Battle Erupts Between eBay And Icahn
Within the past couple of weeks a fierce battle has erupted between Carl Icahn, the legendary investor known for his sharp and witty moves, and eBay (NASDAQ: EBAY). Icahn wants eBay's management restructured; eBay would like to be left alone. Icahn's latest salvo came February 24, when he released an open letter to stockholders of eBay.
Here are highlights from his letter:
Icahn believes that Marc Andreessen, who founded Netscape, and Tim Cook, who is CEO of Apple, are “value-driven for themselves,” meaning that they would rather personally profit than give profits to shareholders. Under the heading “Corporate Governance Failures Do Not Have A Shelf-Life” gives as an example Andreessen's personally profitable role in the sale of Skype. Icahn contends that eBay shareholders could have made $4 billion if Andreesen's consortium hadn't bought most of Skype from eBay before Skype was sold to Microsoft for $8.5 billion.
Icahn questioned Tim Cook's loyalty to eBay because Cook owns nearly $1 billion worth of stock in Intuit, a “fierce competitor” of PayPal, whom eBay owns. Icahn asked, “Is it good for PayPal to have a competitor in the board room gaining insights into its operations, product pipeline and proprietary technologies?”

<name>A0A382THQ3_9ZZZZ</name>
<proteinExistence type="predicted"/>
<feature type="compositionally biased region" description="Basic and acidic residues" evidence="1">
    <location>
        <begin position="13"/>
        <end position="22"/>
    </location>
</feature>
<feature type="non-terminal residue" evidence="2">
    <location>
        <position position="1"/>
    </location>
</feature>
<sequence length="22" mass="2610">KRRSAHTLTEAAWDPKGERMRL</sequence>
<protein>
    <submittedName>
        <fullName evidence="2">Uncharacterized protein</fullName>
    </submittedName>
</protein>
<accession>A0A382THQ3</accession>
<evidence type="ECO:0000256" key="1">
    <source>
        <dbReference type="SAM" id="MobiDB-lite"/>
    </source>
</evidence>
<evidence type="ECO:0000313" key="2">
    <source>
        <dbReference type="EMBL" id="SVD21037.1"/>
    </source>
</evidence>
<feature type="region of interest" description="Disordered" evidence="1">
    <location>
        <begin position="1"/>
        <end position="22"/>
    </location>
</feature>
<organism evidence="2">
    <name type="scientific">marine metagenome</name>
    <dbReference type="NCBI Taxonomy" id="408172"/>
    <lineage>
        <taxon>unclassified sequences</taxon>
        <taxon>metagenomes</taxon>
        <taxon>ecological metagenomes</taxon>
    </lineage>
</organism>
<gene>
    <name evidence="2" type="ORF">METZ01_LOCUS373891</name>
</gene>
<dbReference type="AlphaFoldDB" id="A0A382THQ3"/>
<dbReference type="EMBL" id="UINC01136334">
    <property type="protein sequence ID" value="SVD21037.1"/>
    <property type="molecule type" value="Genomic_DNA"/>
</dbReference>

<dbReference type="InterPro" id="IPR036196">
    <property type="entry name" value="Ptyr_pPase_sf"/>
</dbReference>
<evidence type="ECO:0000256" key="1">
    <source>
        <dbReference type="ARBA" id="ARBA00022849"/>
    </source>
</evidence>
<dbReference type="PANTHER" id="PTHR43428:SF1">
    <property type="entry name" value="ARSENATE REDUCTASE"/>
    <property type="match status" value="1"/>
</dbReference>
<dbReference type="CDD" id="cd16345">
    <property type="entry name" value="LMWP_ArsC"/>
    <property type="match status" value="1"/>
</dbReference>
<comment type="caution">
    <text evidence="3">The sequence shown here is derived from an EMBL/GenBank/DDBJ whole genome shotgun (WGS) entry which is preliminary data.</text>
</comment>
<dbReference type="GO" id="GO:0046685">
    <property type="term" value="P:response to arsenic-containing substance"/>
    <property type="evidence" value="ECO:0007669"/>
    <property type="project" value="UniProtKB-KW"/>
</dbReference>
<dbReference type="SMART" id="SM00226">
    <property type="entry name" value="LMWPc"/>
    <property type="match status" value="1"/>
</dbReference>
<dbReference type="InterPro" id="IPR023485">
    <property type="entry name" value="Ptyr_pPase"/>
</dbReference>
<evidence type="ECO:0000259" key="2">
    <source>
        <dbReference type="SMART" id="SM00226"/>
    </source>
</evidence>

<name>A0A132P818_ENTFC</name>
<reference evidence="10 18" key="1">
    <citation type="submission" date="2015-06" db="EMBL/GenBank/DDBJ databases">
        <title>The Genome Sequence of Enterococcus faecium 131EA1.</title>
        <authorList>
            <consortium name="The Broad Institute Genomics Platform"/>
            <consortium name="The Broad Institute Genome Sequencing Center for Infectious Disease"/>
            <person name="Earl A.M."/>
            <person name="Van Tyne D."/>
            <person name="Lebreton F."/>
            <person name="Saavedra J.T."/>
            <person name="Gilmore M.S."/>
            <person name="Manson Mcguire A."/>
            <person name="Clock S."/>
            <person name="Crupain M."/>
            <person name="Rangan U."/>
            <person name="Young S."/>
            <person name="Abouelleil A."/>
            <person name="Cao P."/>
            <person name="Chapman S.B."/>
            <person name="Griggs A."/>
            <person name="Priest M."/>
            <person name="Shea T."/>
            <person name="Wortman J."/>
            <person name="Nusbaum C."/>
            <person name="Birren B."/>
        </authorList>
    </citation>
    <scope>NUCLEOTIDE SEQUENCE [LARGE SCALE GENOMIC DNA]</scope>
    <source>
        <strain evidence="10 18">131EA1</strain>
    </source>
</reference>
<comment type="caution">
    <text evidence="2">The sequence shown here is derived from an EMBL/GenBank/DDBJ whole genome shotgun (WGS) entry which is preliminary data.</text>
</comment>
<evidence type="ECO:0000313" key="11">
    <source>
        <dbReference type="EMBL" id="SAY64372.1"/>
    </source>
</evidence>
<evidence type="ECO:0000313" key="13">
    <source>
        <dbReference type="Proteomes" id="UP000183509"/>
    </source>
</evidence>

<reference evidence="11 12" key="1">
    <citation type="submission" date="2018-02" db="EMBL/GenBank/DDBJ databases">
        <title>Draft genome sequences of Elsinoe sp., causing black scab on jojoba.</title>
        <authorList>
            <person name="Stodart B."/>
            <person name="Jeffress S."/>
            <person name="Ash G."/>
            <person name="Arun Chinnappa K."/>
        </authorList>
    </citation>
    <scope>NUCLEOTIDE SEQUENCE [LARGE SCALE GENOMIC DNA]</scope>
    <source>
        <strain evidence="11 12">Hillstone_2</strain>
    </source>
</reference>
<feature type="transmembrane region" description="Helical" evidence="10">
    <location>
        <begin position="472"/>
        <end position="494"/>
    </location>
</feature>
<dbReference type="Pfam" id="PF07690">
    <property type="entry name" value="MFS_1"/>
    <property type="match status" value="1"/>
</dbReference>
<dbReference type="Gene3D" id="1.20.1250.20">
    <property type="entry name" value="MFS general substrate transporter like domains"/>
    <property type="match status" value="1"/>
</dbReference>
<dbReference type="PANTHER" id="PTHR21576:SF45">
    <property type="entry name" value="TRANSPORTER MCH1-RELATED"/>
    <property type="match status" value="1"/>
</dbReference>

This is another part of Icahn's push for eBay to shed PayPal Back on January 23, 2014, Icahn publicly released a statement which stated that, “Makes no sense to keep PayPal together with Ebay.”
Icahn closes his latest missive: “We believe corporate governance at eBay is dysfunctional. Let's end this charade. We hope you will VOTE FOR OUR SLATE OF DIRECTORS and afford us the opportunity to represent and serve ALL eBay stockholders as members of the eBay Board. We also urge you to vote in favor of our precatory proposal in order to send a clear message to the eBay Board that eBay and PayPal must be separated – NOW.”
Following this attack on eBay's board, eBay backed its board of directors and bluntly called Icahn's statement “blatantly false” in a statement made by eBay's board. While the letter defended the Skype transaction, it did not address the PayPal conflicts issue Icahn raised.
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